We have come a long way since then. Mobile banking in particular has been a leading factor, I think, in loosening up our attitudes toward m-commerce.
But MasterCard is poised to reverse that irrational reflex about the insecurity of mobile devices and actually make the phone the key to security. At Mobile World Congress this week, the company revealed a test program that uses the cell phone as a verification mechanism to prevent credit card fraud. The concept is quite simple. Working with mobile tech platform Syniverse, MasterCard uses the customer’s phone geolocation to verify that the credit card user is more likely to be authentic. The platform requires that the customer’s cell phone be in close proximity to the credit card when it is being used. If a card is stolen and the thief attempts to swipe it in a distant location, the system triggers a security alert.
The system also offers customers an additional convenience function because it can verify card uses that ordinarily trigger unnecessary security checks. Foreign travelers, for instance, will often get flagged because their credit card companies were not aware they were traveling abroad. By connecting the cell phone to the card, MasterCard can verify you are traveling and avoid the security check.
And like every credit card company in human history, MasterCard also sees in this model an opportunity to make a little extra money off of its customers. They propose to sell travelers prepaid international data packages that will help ensure their GPS and data back channel works overseas. Because if a credit card company weren’t looking for some way to squeeze a few more bucks from their trusted and loyal customer base, well, then you would know that the end times were approaching.
You might also consider this model another way to edge consumers toward digital wallets. The process makes the consumer feel more comfortable engaging the phone as a part of the payment process and can tie the credit card and geolocation to app services that ultimately become m-payment models. M-payments and digital wallets have been solutions in search of a problem for almost a decade now. The NFC chip technology that some believed would drive adoption of the phone-as-credit-card model has actually been available since around 2005. No one else really cared, and they still don’t.
Consumers, if they really cared enough to pay attention, would have to scratch their heads over the near-comic antics of the many players to rationalize m-payment solutions. One company is even charging users to add a dongle or special case that lets the phone replace a credit card swipe. No, seriously. They want you to pay for the privilege of adding weight and geekiness to your phone so you can dazzle the clerk at 7-Eleven.
At least MasterCard gets what has been clear for four or five years. It is the back-end functionality attached to digital wallet and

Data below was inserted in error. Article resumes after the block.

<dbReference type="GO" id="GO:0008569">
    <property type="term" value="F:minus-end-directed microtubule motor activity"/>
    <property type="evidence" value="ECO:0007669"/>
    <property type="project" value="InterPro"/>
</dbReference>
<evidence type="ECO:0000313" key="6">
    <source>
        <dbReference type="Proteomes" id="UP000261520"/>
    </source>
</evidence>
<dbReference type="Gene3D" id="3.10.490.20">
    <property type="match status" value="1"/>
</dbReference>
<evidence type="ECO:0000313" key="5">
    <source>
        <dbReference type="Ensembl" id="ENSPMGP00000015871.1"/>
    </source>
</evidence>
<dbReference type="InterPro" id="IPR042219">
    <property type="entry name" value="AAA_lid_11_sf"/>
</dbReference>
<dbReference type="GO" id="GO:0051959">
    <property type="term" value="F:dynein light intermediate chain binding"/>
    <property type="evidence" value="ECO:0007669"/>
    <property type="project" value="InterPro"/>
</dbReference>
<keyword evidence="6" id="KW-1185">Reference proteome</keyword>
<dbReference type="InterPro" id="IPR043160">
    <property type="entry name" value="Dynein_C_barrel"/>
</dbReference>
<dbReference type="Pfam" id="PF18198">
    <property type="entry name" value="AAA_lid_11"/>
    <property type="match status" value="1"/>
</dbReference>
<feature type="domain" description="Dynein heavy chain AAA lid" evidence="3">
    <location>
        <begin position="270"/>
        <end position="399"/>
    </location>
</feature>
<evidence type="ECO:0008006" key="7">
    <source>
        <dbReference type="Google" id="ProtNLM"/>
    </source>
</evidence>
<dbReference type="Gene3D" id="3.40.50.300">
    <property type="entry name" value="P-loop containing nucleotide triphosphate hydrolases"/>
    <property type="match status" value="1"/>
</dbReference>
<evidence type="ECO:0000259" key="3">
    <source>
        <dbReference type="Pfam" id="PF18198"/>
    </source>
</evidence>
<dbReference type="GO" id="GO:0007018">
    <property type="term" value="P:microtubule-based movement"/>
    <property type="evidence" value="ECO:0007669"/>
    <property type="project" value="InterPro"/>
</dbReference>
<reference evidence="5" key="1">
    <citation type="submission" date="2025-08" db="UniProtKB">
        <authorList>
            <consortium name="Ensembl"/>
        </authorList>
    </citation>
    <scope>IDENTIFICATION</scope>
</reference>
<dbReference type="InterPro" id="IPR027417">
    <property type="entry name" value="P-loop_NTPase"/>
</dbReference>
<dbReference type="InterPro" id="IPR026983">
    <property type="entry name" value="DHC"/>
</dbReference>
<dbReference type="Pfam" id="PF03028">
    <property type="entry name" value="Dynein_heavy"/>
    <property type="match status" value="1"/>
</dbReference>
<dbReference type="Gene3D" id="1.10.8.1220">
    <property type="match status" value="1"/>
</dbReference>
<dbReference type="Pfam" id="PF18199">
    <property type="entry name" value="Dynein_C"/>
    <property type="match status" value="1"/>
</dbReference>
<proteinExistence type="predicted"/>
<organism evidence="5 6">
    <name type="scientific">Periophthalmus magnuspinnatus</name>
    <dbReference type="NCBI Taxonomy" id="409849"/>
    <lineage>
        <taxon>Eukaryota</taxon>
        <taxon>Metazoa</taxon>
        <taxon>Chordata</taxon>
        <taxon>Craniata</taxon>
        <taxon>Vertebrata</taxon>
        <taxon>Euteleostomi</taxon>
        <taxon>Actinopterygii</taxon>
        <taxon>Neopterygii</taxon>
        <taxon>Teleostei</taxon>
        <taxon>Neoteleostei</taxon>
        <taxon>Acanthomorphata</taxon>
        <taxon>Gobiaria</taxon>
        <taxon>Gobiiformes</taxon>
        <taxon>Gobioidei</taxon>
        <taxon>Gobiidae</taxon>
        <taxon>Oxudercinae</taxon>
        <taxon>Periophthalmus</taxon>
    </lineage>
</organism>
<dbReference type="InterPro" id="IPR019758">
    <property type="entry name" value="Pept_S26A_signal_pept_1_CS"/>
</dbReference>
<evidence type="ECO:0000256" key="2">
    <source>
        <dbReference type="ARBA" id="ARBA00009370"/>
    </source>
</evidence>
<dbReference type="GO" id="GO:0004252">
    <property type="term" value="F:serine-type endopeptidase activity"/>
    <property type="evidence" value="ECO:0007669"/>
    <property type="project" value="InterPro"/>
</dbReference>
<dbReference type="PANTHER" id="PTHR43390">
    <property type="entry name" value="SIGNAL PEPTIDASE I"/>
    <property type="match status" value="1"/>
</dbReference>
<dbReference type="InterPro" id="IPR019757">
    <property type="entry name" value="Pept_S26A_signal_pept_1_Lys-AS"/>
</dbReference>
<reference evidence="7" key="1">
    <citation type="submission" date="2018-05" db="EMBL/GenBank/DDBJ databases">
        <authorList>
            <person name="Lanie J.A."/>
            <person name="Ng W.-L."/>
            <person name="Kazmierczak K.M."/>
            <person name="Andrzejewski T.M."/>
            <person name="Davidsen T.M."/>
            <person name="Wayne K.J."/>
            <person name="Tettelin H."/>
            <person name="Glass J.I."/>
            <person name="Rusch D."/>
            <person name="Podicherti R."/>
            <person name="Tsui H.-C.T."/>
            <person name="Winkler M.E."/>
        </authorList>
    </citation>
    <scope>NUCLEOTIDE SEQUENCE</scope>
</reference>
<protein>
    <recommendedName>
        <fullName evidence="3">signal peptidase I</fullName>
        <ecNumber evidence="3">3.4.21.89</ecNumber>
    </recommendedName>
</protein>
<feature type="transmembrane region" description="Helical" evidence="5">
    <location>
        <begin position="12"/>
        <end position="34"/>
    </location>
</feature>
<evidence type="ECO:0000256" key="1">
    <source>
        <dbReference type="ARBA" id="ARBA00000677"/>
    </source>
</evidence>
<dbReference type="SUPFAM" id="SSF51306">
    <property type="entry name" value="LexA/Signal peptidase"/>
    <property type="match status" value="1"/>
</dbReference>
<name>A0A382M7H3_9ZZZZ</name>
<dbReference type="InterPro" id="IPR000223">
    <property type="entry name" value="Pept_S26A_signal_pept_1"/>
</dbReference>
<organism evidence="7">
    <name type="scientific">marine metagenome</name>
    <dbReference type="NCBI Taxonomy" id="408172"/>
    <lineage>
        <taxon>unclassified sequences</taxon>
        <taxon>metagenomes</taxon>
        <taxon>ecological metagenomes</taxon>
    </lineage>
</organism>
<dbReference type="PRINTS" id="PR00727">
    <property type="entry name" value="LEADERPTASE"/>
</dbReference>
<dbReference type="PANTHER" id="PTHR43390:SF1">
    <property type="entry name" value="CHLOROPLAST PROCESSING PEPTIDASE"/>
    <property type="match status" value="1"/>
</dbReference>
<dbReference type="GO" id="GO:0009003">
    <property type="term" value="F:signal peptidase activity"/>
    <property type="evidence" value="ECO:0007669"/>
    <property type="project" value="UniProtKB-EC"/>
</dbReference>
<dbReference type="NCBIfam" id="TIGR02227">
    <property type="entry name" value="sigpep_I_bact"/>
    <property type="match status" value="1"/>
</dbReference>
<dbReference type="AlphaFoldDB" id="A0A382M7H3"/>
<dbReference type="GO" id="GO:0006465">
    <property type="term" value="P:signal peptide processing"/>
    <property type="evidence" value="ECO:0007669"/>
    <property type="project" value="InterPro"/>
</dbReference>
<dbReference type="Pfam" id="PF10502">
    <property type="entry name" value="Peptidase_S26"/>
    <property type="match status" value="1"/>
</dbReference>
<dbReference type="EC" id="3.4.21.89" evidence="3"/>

m-payment solutions that really matters. MasterCard is trying to back door m-payments by focusing on this value that at least some consumers will recognize. Apple, I think, gets this with its
Passbook. It has slowly but surely demonstrated how aggregating simple functions like e-ticketing is a clear service. Ironically, Passbook solves a problem that the smartphone helped create --
ticketing and coupon activities that get dispersed across too many apps. Hunting down your Starbucks, Delta or Amtrak app at checkout or the gate is just a bother we all appreciate circumventing.
Rather than try to prematurely roll out an m-payment front end that no one sees as necessary and rationalize it later in an under-imagined digital wallet, Apple has gotten the order correct. First prove to users the convenience factor of the most basic smartphone functionality. Get them dependent on the function, and then think about how to connect it to the m-payments that are Apple’s big payoff. In some sense Starbucks -- far and away the most successful m-payments app so far -- also got this. Adding even a small amount of real and recognizable convenience to the user’s day really does move this model forward. Using the Starbucks app to pay for that morning coffee makes sense because it removes just a tiny bit of friction every morning and accrues a reward the customer can see. It is a small thing that insistently speaks its value.
The big disconnect with mobile payments has been that even consumers can see through them as ploys that add value mainly for banks and occasionally for retailers, but almost never for the consumer. I have to admit I have been bemused watching all of this unfold. It is the comedy of mid-level executives in bad suits and startups in bad khakis actively deluding themselves into believing that their own interests really align with consumers.
Of course, finding the value in the digital wallet has
itself become a trope of the industry for years. This is a simple truth about these hapless efforts I have heard everyone recite since 20010 at least. And yet, the dumbass ideas keep coming.
"Mobile Payments" photo from Shutterstock.